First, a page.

Other useful tips for supporters
There are many different ways to relax. The following is a breathing technique you may find useful. For further information on relaxation, phone the Cancer Information Helpline 0800 CANCER (226 237).
Take a long, slow breath in and then let the air out slowly and gently … feel your whole body relax.
Take another long slow breath in, and allow the air to travel deep into your lungs … filling from the base … feeling your abdomen and lower ribs expanding. As you breathe out, listen to the sound of your breath.
Continue to breathe with a slow, steady rhythm, drawing the breath deep into your lungs, expanding the ribs and abdomen … and then letting it out slowly, hearing the sound of your breath.
Feel your body relaxing further with each breath, breathing in energy … and breathing out tension ... and with each breath out say the word “relax” silently to yourself, as you become more and more calm. (If ending your relaxation at this point: take your own time … start to become aware of your surroundings …)
Steps for successful problem solving
To start, make a list of all the challenges you are facing. Put the problems into order – list those that need to be dealt with straight away first, followed by those that can wait for now.
If a problem feels huge or overwhelming, break it down into smaller problems. For example, coping with treatment may involve:
- sorting out transport
- arranging childcare and meals
- organising time off work
- managing financial worries.
Brainstorm: Take your most urgent problem, and list all the possible options for dealing with it. Make sure you include every idea, no matter how silly it may seem, as these ideas can lead to more flexible and creative thinking.
Weigh up the two or three best options: Consider what might happen if you follow it through – will it help you reach your goal?, who will it affect?, how much time and effort will it take? It may be useful to use a problem-solving worksheet to weigh up the advantages and disadvantages of each idea.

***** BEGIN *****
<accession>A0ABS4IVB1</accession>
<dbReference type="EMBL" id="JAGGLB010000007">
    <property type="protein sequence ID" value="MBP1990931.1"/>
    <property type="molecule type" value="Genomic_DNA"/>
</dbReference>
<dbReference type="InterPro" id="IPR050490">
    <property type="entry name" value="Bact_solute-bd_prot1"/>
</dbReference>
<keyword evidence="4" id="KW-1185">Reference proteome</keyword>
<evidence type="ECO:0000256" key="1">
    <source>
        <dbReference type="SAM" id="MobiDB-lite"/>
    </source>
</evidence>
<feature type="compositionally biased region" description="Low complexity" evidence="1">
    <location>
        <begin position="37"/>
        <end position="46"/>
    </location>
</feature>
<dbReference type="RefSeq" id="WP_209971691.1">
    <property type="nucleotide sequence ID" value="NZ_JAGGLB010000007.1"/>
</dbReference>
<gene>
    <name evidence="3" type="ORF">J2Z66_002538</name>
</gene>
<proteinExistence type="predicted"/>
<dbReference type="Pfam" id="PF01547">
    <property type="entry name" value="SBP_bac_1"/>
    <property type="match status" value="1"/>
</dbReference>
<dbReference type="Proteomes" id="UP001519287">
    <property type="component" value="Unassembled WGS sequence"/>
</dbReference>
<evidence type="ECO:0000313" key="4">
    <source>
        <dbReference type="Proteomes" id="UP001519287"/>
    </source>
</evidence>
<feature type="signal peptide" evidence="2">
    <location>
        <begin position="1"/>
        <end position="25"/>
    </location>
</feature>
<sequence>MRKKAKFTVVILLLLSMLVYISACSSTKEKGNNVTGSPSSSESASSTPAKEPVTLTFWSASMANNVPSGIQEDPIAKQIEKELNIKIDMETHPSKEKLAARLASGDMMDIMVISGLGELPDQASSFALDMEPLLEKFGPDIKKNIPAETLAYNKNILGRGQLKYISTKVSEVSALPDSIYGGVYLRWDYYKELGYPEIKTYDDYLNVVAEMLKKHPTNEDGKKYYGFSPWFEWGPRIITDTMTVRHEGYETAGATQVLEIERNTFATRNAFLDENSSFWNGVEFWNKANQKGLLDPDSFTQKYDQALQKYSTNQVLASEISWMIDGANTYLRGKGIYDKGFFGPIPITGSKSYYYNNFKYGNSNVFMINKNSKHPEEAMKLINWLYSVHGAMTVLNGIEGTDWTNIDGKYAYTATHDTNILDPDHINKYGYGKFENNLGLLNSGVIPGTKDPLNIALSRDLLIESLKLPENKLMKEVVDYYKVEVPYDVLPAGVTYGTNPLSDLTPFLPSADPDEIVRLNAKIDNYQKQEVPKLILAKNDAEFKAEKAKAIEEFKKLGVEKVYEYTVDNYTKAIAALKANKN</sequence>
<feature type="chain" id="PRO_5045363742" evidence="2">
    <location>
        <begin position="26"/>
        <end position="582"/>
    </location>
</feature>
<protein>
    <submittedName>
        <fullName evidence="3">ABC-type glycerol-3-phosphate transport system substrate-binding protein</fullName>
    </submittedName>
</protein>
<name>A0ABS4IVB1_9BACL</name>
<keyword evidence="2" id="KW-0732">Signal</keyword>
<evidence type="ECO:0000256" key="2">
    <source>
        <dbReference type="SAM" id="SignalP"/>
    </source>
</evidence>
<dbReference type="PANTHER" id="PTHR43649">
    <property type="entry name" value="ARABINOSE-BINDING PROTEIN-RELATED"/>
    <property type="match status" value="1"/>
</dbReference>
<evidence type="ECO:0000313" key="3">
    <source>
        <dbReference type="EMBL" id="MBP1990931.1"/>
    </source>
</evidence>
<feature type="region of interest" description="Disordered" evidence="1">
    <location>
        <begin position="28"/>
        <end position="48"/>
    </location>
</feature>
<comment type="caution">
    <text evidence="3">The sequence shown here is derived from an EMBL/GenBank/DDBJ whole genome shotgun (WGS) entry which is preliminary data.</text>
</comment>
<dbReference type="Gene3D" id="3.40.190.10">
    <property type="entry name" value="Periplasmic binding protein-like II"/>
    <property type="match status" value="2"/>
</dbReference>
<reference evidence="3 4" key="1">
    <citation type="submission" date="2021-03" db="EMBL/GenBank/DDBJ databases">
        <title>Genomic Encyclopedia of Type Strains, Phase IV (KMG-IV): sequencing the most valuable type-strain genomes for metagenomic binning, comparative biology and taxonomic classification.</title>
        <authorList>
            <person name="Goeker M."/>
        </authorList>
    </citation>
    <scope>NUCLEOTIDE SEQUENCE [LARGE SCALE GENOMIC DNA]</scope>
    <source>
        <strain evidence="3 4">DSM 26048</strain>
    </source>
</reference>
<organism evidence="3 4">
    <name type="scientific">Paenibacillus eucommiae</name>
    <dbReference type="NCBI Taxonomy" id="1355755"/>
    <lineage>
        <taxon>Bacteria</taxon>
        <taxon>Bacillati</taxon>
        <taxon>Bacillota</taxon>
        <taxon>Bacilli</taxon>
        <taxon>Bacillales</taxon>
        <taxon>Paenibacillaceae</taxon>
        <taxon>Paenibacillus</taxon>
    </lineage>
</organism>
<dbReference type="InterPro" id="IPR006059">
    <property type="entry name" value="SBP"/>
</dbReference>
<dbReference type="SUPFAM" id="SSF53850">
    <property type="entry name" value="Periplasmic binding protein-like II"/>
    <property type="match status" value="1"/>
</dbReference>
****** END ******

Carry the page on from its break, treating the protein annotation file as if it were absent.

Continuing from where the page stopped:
Decide upon the option or strategy (or combination) that seems best and then try it out. If it doesn’t work then try your next idea.
Ask and accept offers of help.
Check with your local Cancer Society about whether there are groups or talks you can attend.
You might like to talk to another supporter through the Cancer Society’s Cancer Connect Service or Cancer Chat, which is a Cancer Society online forum.
Top 10 tips other supporters have found helpful
- Sometimes being a supporter changes and you end up doing more than expected. Work out what you are able to do and revisit this every now and then. If things are becoming too hard, you may want to say you cannot carry on.
- Make sure you are supported in your role, by talking to friends and family/whānau and letting your workmates and employer know what’s going on for you.
- Take time out to do something other than talking or thinking about cancer.
- Be prepared to compromise – let others help – let some jobs go undone.
- Find out how others manage in this situation – talk to other supporters, contact Carers New Zealand, Cancer Connect or Cancer Chat (see our website for details). Look for publications written by or about supporters.
- Try to get a good understanding of the community health services in your area. Each District Health Board and hospice across New Zealand offer different services. Your GP, practice nurse or local Cancer Society can help guide you.
- Check what extra services are available in your area, such as help with driving, online shopping (which is delivered), gardening or childcare.
- When others offer to help, try to find things suitable for them to do. Some people keep a ‘to do’ list, such as lawn mowing, shopping and cleaning.
- Suggest things that friends can do to give you a break, such as a coffee date, seeing a movie, going for a walk or, simply, spending time together.
- Recognise grief is a mixture of emotional and physical changes. It is a normal response to change and loss.